Run Node with Docker in 5 Minutes

By John Papa

Run Node with Docker in 5 Minutes

Heard of the latest and greatest thing? Of course. It’s everywhere. Been avoiding it? Ugh, maybe if we just pretend it doesn’t exist, this fad will disappear before we need to learn it.

Do you ever feel this way? I think it affects a lot of people in our technical community. What if the time investment was just a few minutes, you could learn the basics of the “new thing”, and have something running? Just a little taste of success to at least say we’ve tried it? Sometimes that is all it takes to get started.

Let’s give this a go with Docker and see if it can take us less than 5 minutes to find success.

Here is what we will do:

  1. Create your own basic web server
  2. Install Docker
  3. Build your own image
  4. Run it
  5. Browse to our web page

Create a Web Server

First, let’s create a simple node.js app with express that serves the canonical Hello World. Why? Because the world needs a little more kindness.

mkdir success  
cd success  
npm init -y  
npm i express --save  

Now we’ll open this success folder with the best editor ever created, VS Code. We’ll create a new file named index.js and paste in this code:

const express = require('express');  
const app = express();  
app.get('/', (req, res) => {  
  const msg = 'hello world';
  console.log(msg);
  res.send(msg);
});
app.listen(8626, () => console.log('Our server is running'));  

Now we can test our simple node.js app by running node index.js from a terminal. Be sure to say “Hello” back to the app!

Then we’ll cancel the web server with good ol’ CTRL-C.

Let’s Get Some Docker

Docker … what docker? There’s no docker here yet. We started with an app, and now we’ll go get us some docker.

Go to this link and choose your platform for docker. I’m using macOS, but you pick yours of course. Once it downloads, install docker and follow the prompts.

Build it and They Will Come

OK, that’s kind of a creepy statement from Field of Dreams. But still, an excellent movie. In this case, we’re going to build a docker image from our Dockerfile. Hold on a second … what Dockerfile?

The Dockerfile tells docker what to do, kinda like how google maps tells me how to get somewhere. Let’s create one of these Dockerfile thingies now. Create a new file named Dockerfile. Yep, that’s right, it starts with a capital D and has no file extension. What can I tell ya?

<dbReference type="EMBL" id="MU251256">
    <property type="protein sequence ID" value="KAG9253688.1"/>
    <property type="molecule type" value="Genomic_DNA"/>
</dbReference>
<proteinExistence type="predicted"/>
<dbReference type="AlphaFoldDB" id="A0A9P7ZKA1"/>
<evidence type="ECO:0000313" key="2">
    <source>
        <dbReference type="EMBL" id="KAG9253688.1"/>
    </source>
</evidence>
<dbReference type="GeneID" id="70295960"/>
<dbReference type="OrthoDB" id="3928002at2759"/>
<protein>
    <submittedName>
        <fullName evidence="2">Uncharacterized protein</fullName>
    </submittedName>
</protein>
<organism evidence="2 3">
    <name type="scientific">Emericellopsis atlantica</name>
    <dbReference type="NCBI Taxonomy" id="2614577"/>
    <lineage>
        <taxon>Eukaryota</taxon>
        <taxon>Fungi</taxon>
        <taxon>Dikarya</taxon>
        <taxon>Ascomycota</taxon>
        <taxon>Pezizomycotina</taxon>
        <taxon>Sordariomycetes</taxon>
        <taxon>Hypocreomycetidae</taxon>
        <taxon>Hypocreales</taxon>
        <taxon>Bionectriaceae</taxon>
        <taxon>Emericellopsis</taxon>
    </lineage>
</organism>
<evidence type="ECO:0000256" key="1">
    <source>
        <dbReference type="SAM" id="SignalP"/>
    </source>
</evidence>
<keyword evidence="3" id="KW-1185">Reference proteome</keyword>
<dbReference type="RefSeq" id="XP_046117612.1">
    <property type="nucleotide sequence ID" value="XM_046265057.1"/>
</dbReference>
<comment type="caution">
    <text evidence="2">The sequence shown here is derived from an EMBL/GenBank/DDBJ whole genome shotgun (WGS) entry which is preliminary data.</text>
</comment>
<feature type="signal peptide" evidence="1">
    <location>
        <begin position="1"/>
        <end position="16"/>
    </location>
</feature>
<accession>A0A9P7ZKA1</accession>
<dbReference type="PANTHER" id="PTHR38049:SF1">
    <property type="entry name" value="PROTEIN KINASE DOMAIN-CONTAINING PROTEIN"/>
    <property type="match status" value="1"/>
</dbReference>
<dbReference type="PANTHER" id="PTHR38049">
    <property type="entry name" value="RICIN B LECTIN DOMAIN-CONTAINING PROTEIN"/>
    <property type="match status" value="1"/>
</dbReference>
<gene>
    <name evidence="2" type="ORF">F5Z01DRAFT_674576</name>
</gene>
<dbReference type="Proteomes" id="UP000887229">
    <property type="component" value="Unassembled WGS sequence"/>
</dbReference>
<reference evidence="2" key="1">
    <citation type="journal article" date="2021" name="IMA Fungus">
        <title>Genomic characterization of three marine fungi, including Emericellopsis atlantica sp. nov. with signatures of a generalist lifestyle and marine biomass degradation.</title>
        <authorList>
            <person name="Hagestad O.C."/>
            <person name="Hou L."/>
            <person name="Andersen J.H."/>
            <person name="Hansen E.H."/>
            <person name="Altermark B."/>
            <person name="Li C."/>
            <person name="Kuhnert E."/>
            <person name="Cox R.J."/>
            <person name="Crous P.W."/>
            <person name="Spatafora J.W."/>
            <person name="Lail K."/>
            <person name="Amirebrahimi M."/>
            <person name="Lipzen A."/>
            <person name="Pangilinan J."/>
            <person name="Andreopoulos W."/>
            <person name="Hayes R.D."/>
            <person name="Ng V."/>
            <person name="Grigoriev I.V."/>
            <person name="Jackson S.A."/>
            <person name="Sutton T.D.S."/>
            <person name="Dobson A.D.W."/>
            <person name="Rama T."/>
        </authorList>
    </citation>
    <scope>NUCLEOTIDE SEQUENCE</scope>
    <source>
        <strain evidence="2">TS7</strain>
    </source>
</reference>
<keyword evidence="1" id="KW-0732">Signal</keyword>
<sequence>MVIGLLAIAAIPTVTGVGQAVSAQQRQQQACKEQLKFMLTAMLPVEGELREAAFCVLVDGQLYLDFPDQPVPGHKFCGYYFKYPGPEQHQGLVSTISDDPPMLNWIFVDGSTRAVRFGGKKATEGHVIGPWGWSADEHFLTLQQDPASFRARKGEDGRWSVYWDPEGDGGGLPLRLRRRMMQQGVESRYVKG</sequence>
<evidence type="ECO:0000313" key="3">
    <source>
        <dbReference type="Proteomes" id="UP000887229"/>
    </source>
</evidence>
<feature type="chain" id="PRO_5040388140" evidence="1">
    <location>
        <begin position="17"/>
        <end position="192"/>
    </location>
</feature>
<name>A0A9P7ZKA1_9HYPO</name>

Paste the following commands into the Dockerfile and save it.

FROM node:6.11-alpine  
RUN mkdir -p /app  
WORKDIR /app  
COPY package.json .  
RUN npm install  
COPY index.js .  
EXPOSE 8626  
CMD [ "node", "index.js" ]  

Wanna know what we’re telling docker to do? Well, I’ll tell you anyway. We’re asking it to get an existing docker image off the web that has node 6.11 installed. Then we create a folder named app in that image, copy our package.json to it, install our express package, copy the node server index.js to the image, expose our port, and start the server.

Now we build our image by running the following command from the terminal. This executes the commands in the Dockerfile, builds the image, and tags it with the name johnpapa/success. Feel free to change your tag name, but hey, who doesn’t want a tag called “success”!

docker build -t johnpapa/success .  

Run Docker, Run!

The movie references just keep coming! OK, now we can crank up our server using the following command.

docker run -d -p 8626:8626 johnpapa/success  

We can browse to http://localhost:8626 and the browser is saying hello again. How nice of it!

The Point

The point of this post is not to explain all-things docker. We’re not learning why, which is a big deal frankly. Why is super important. For now, this is just a quick path to some success with docker on your local machine.

If interested, I’ll follow up with more posts or videos on how docker can be helpful and solve real problems we face in Web development. For now, enjoy your success!

Source:: johnpapa